The Doxie-Chin will have the physical characteristics of both his parents. He will be a small sized dog weighing 10 to 25 pounds. His coat can be fine or wiry and may be a combination of colors such as black, tan, white, brown, grey, merle or golden. The ears of the Doxie-Chin are usually long and droopy. His body will be longer than the Japanese Chin.  His muzzle will be shorted than the Dachshund's.  The Doxie-Chin’s eyes and nose will be dark.

Eye Color Possibilities
Brown
Nose Color Possibilities
Black
Coat Color Possibilities
Black
White
Brown
Gray
Coat Length
Short Medium Long
Coat Density
Sparse Normal Dense
Coat Texture
Straight Wiry Wavy Curly Corded

Doxie-Chin Breed Maintenance

The Doxie-Chin should be brushed out several times a week to remove loose and dead hair. They only need to be bathed every three to four months. You should only use a dog shampoo as human shampoo can dry out a dog’s skin. His teeth should be brushed weekly to prevent tartar buildup and gum disease. Nails should be clipped monthly if they do not wear down naturally. Crate training is helpful when housebreaking your puppy. Puppies can chew things they should not. It is important to provide him with chew toys so that he does not chew dangerous items or consume something that can be harmful.

Brushes for Doxie-Chin
Pin Brush
Comb
Nail Clipper
Brushing Frequency
Daily Weekly Monthly

Doxie-Chin Temperament

The temperament of the Doxie-Chin will be a combination of the Dachshund and the Japanese Chin’s personalities and characters. Japanese Chins are compared to cats because they love to climb and perch on taller furniture or stairs. They are devoted, sensitive, loving and affectionate.  Dachshunds are very alert and make good watchdogs.  Dachshunds need early socialization with strangers and other dogs. Both the Dachshund and the Japanese Chin do not like being left alone and can suffer from separation anxiety.  Separation anxiety can lead to behavior issues such as barking, chewing and scratching at the door. A professional dog behaviorist may be able to make a few suggestions to help him with his fears. Your hybrid will be a devoted companion in need of plenty of love and attention to keep him content and feeling safe.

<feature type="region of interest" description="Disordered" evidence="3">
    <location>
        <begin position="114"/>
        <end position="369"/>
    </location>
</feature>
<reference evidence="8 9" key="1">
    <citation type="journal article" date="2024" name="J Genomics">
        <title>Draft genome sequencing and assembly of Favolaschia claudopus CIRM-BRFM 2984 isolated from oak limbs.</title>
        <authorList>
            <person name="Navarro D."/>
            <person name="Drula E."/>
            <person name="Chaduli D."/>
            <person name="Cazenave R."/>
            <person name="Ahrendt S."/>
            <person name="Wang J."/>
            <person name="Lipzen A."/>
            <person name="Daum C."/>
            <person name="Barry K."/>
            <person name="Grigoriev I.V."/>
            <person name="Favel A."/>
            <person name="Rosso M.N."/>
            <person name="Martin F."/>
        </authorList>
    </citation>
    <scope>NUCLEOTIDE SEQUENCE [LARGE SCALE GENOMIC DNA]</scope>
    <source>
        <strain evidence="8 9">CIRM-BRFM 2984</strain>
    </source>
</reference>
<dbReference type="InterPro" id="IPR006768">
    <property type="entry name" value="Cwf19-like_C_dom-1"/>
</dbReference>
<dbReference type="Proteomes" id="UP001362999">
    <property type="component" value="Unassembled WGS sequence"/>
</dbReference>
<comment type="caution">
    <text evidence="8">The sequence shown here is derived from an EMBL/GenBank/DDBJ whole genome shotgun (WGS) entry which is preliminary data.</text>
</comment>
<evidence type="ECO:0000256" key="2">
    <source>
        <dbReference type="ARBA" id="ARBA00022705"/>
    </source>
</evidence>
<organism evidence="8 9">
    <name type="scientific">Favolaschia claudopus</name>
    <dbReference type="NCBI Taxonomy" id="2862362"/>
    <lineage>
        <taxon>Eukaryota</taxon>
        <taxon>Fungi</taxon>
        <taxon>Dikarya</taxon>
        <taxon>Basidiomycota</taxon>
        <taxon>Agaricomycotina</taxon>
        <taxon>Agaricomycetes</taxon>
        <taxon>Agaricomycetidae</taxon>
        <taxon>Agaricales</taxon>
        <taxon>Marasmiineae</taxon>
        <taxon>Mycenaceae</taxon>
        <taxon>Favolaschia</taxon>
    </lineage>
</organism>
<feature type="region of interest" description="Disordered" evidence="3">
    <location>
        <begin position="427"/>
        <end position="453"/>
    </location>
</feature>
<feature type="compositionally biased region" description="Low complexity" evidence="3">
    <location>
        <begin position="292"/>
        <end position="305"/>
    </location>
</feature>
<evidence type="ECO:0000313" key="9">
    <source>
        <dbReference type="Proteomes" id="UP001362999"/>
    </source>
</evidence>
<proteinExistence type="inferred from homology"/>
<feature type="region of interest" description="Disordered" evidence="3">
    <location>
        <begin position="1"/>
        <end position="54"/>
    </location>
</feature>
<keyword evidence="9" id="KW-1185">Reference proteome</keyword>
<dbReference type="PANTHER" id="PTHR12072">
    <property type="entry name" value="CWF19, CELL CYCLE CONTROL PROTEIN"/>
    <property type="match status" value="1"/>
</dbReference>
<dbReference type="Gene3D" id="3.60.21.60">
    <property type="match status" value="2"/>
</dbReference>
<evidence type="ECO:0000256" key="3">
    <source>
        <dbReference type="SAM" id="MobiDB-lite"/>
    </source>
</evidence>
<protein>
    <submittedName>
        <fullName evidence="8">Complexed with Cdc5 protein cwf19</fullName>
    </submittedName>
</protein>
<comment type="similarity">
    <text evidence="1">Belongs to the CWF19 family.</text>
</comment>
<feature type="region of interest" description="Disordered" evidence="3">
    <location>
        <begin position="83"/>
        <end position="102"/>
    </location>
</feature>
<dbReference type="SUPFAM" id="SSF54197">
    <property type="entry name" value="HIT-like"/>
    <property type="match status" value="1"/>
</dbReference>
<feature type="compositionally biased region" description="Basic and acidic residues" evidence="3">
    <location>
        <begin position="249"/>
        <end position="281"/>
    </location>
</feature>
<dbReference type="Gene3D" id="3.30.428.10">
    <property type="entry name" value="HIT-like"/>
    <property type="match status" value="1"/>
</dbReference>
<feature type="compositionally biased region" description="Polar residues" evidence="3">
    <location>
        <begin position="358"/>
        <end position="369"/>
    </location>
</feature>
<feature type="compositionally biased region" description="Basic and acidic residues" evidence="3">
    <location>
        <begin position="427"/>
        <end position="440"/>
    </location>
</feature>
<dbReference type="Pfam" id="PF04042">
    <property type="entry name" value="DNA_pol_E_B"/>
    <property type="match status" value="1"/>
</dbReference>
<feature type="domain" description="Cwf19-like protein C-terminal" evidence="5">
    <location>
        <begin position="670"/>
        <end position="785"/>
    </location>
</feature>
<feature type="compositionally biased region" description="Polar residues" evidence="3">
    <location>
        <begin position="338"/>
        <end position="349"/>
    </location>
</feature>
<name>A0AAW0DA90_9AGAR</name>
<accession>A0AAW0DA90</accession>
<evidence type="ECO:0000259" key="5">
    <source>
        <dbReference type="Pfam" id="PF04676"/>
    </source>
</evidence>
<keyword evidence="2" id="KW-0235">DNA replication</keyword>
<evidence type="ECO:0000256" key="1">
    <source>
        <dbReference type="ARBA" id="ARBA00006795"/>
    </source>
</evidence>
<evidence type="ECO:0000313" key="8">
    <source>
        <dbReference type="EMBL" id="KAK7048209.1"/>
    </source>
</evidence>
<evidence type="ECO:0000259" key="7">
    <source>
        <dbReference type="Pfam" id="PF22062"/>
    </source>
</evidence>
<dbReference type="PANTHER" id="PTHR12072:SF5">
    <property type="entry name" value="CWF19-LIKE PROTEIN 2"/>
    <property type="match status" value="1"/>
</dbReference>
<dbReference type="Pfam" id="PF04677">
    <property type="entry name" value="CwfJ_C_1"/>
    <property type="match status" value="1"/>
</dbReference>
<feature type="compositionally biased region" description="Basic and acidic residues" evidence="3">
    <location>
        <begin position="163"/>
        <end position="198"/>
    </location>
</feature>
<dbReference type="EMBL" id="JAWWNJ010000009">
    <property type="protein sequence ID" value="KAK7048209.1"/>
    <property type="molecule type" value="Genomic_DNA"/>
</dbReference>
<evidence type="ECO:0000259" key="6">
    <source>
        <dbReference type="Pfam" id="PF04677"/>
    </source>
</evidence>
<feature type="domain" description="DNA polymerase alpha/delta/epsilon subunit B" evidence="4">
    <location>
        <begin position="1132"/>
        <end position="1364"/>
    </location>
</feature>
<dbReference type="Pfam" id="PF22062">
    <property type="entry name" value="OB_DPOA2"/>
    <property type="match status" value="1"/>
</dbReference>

Doxie-Chin Activity Requirements

The Dachshund has a moderate energy level and the Japanese Chin has a low energy level.  Your Doxie-Chin will have a low to moderate energy level as far as energy expenditure. He will enjoy daily walks and interactive play. Your Doxie-Chin may also like visiting a dog park and exploring in a fenced yard. He should not be left unsupervised in a yard though, because he can dig easily dig his way out. The Doxie-Chin is sensitive to high temperatures.  During the summer months he should be walked on shady streets. Interactive play in hot weather can include throwing his favorite toy down a long hallway or nose work practice. These activities will also satisfy his cognitive needs. The Doxie-Chin does best in a family that is willing to take the time to stimulate his mind as well as work his body.
Activity Level
Low Medium High
Rec. Walk Mileage Per Week
7 miles
Minutes of Activity Per Day
30 minutes

Doxie-Chin Food Consumption

Cups Per Day
1 cups
Daily Cost
$0.8 - $1
Monthly Cost
$25 - $30

Doxie-Chin Owner Experiences

Book me a walkiee?
Pweeeze!